Throughout the century feminists argue for greater social control and social mobility for women and their family members. Although feminism has evolved through three distinguished waves of feminism their underlying cause all equal to the fact that social polices have been made by a patriarchy society in which they struggle for power relations. Which is evident as the west state has not equalised opportunities, instead it has served to lock women into domestic housewife and caring roles; therefore limiting their educational achievement and career horizons by keeping them out of the labour market. Ordering Lives p131) For example women are more often than not the ones who either have to leave the labour market to care for their children or care for an elderly relative which therefore results in them leaving paid work to engage in unpaid work. These challenges surrounding work and family are key to the problem of gender equality. In relation to government policies to introduce assistance for women who have had to take on caring roles has seen some improvement with flexible working hours.
However it is women again who are “more likely to trade some of their pay for greater in working patterns. ” (Progress Magazine p17) One is led to believe that the state has an important role to play in helping a work-life balance and yes parental leave has changed since 1946 when maternity allowance was first introduced. However labours plans to extend flexible and restrictive to the benefit system itself in not assessing and realising individual family needs in conjunction with the inequalities in employment law.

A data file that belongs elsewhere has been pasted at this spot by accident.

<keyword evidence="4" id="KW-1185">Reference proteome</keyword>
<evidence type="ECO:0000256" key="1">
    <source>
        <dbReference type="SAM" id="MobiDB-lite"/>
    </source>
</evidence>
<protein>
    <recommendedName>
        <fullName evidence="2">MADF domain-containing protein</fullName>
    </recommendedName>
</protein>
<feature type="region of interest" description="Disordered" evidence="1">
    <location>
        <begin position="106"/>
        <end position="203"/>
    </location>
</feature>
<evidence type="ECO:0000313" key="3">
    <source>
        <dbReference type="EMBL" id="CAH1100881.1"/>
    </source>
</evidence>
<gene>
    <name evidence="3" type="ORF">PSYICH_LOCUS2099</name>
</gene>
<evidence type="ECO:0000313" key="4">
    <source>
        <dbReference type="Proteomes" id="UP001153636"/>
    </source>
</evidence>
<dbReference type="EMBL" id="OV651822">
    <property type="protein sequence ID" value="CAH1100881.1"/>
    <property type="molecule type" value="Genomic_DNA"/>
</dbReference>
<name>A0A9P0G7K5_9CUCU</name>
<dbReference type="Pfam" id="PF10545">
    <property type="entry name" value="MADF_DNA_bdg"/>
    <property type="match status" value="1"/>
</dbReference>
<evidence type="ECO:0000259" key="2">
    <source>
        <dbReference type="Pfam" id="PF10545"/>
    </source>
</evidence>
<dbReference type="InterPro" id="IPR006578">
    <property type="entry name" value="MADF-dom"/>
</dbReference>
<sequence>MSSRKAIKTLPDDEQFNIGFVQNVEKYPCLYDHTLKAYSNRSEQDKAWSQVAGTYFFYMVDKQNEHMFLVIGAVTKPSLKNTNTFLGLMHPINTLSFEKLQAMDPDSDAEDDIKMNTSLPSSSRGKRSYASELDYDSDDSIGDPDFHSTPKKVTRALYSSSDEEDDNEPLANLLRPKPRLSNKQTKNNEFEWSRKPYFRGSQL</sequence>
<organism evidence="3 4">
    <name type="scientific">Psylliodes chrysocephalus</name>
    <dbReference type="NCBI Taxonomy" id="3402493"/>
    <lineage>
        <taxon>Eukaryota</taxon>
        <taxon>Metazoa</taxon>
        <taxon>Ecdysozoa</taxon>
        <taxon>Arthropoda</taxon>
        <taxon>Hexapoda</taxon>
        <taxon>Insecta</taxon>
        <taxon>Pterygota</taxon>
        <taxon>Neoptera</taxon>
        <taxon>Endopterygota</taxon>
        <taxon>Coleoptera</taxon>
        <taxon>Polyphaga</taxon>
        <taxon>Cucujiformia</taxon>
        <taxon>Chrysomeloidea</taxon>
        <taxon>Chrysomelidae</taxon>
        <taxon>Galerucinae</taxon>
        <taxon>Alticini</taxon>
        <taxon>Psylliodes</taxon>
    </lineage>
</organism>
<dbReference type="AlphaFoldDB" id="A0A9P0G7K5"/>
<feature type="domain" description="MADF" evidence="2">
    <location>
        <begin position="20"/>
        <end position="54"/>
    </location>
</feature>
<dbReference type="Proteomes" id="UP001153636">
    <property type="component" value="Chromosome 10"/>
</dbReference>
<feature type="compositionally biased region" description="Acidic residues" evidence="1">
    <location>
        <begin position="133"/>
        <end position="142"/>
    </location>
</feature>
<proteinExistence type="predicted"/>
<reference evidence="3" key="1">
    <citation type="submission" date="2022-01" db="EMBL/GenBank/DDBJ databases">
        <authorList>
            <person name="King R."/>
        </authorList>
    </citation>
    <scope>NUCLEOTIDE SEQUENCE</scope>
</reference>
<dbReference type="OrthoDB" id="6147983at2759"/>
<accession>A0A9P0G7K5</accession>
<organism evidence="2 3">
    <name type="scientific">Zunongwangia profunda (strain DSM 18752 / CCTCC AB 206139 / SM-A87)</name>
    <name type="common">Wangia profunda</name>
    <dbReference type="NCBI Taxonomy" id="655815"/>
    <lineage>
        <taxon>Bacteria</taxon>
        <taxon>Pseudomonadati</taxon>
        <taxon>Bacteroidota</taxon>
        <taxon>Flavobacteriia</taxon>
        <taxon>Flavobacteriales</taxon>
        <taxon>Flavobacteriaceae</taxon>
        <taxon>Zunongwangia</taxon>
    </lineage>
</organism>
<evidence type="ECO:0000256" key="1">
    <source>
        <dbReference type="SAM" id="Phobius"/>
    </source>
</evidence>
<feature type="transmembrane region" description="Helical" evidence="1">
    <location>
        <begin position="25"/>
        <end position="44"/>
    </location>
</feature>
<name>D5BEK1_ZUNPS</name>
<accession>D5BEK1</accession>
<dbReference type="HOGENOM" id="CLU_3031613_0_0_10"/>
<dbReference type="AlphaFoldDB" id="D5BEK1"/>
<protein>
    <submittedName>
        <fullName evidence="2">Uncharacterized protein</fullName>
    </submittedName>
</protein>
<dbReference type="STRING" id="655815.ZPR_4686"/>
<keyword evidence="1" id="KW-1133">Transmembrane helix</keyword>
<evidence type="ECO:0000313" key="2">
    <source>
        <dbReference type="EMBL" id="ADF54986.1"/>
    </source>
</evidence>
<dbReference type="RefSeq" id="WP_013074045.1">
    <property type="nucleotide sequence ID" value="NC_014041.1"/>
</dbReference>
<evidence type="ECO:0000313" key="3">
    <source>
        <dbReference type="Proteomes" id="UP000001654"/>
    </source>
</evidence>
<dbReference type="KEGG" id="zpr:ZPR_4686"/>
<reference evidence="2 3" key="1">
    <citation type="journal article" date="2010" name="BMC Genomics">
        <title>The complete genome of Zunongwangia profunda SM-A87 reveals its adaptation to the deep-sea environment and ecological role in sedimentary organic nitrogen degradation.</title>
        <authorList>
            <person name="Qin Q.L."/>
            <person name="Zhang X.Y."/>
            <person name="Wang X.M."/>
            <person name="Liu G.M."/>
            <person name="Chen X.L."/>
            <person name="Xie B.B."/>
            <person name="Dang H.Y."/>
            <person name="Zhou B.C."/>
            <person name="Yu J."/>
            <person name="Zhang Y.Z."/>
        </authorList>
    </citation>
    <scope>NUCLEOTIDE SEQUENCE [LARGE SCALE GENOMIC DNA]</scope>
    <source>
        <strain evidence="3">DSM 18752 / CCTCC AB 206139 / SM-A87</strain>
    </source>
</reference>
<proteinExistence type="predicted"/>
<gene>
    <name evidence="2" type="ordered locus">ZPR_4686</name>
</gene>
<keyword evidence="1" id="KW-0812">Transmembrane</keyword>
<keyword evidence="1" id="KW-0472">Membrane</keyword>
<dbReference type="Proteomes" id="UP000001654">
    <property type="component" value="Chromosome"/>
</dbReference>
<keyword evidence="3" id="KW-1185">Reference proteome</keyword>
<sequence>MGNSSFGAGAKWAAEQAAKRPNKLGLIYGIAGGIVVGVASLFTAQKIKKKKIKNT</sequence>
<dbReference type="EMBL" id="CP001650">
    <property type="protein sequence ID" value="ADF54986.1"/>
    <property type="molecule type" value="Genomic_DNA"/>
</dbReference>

Thus imposing that feminization of poverty is deep rooted according to Miller and Glen during 1987. Marxist feminists would argue that under a capitalist society poverty is an unfortunate necessity in a capitalist economy This was argued going back to the poor laws when representatives of the social democratic federation argued that poverty will affect vast numbers of the working class as land and the wealth are privately owned and industry is carried on for the profit (Social problems and the family p211).
The issue discussed above still seems to prove politics surrounding women are still taken for granted in the willingness of women’s altruism, and women’s sense of obligation to provide domestic services for their family members. (Student’s Companion p54)